Social media habits that can spoil your U.A.E career

Your social media presence is your mini resume in today's times. With the obsession to post everything online, companies have started screening their prospective employee's social media presence to analyse their cultural fit for the organisation. Before you sit across the table for an interview, the interviewee has already browsed your Facebook page to gauge your personality.
So, if you are on the lookout for a job in U.A.E or already working in the emirates, you might want to be careful before posting your random views online.  
 
Racially charged comments
 
The biggest advantage of working in U.A.E is the multi-cultural exposure offers. It's almost a norm to work with a team of colleagues from different nationalities. This cultural mismatch can pose a challenge, but instead of complaining about the differences on your social media page, it would be better to embrace it. Yes, you might feel left out when colloquial jokes are discussed, but maybe you can put in an effort to understand the culture rather than pour it online.
Testing the tolerance
 
Home to people coming from different walks and following different religions, U.A.E is known for its tolerance. And if you are staying in the city or planning to move here, why spew your ignorance about the culture, practices or religion online? U.A.E is a great place to broaden your perspective about different people from different nationalities.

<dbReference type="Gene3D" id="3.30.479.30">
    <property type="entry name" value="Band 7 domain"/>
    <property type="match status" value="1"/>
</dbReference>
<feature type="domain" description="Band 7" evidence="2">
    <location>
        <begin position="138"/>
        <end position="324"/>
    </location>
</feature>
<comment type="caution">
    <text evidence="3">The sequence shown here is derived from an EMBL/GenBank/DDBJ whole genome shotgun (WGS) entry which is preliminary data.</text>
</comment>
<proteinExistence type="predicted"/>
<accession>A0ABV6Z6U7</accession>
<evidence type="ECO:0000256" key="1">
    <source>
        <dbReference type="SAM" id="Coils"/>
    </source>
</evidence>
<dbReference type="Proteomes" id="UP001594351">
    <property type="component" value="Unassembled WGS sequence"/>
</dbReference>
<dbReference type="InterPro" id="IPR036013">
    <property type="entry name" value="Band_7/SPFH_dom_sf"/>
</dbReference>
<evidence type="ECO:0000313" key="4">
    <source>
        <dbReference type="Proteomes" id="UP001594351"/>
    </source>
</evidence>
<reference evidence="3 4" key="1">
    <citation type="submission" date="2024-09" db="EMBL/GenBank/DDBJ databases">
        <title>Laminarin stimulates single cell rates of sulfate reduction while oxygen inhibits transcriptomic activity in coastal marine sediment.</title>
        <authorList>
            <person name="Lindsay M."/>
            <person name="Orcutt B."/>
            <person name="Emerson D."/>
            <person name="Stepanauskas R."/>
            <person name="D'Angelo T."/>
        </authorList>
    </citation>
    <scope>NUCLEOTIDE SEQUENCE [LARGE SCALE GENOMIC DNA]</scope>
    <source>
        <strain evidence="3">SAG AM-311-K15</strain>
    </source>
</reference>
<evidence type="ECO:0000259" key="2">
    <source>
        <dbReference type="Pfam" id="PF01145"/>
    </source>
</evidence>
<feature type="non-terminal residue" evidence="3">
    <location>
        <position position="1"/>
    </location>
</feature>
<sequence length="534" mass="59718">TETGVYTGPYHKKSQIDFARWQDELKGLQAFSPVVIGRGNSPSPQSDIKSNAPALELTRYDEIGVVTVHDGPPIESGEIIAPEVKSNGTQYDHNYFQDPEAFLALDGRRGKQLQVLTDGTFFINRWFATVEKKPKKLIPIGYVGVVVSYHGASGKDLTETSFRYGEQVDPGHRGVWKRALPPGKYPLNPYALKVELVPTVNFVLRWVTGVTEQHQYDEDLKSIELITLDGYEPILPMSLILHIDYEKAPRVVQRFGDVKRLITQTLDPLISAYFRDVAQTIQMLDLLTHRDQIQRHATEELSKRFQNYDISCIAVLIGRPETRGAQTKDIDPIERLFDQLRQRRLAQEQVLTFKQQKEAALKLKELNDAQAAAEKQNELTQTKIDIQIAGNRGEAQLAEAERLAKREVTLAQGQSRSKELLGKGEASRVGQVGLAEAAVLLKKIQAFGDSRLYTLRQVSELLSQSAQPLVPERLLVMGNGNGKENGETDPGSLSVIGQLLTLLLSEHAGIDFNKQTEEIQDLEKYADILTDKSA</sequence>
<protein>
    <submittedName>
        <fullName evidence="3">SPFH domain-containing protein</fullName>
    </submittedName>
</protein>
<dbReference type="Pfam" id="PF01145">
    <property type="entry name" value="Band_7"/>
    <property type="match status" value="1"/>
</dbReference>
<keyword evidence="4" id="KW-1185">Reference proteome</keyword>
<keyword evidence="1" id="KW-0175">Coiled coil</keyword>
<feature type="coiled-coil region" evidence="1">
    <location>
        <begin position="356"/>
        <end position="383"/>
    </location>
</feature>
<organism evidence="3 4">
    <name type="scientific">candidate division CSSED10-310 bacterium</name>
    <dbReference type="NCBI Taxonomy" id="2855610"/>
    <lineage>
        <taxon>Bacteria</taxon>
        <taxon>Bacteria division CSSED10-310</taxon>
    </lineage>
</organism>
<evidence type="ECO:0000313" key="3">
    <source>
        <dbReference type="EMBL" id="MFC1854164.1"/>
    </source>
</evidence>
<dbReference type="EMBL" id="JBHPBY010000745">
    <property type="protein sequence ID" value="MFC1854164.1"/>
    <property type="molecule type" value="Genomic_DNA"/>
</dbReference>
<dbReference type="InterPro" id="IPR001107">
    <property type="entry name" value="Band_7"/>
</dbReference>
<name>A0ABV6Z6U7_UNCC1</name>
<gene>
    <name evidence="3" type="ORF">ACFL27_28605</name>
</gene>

Gossiping about work
 
You might pride yourself on having tongue-in-cheek humour, but you don't necessarily have to share that inside gossip or joke about your boss, colleague or company on your social media page. Yeah, you might get a few likes but is it worth the risk?
Companies planning to hire you will be wary considering your brashness if you complain about your co-workers. If you are in the service industry, mocking your customers might be a taboo too and deem you misfit for any organisation. And if you cannot resist from sharing your pictures online then don't accept friend requests from co-workers or your boss!
 
Blindly sharing content

 Studies show that in the race to look more sociable, social media users blindly share content and links without even reading them. This might get you in trouble if the link has content questioning the country, race or its political stand. Also, many have the temptation to tweet now and think later and this can land you in a soup.

Pictures from your colourful life
 
Draw a line between using your social media profiles for professional or personal use. If you enjoy a high life, those pictures need not be shared online for everybody to see. Do explore the privacy settings and keep these moments for your family and friends only.

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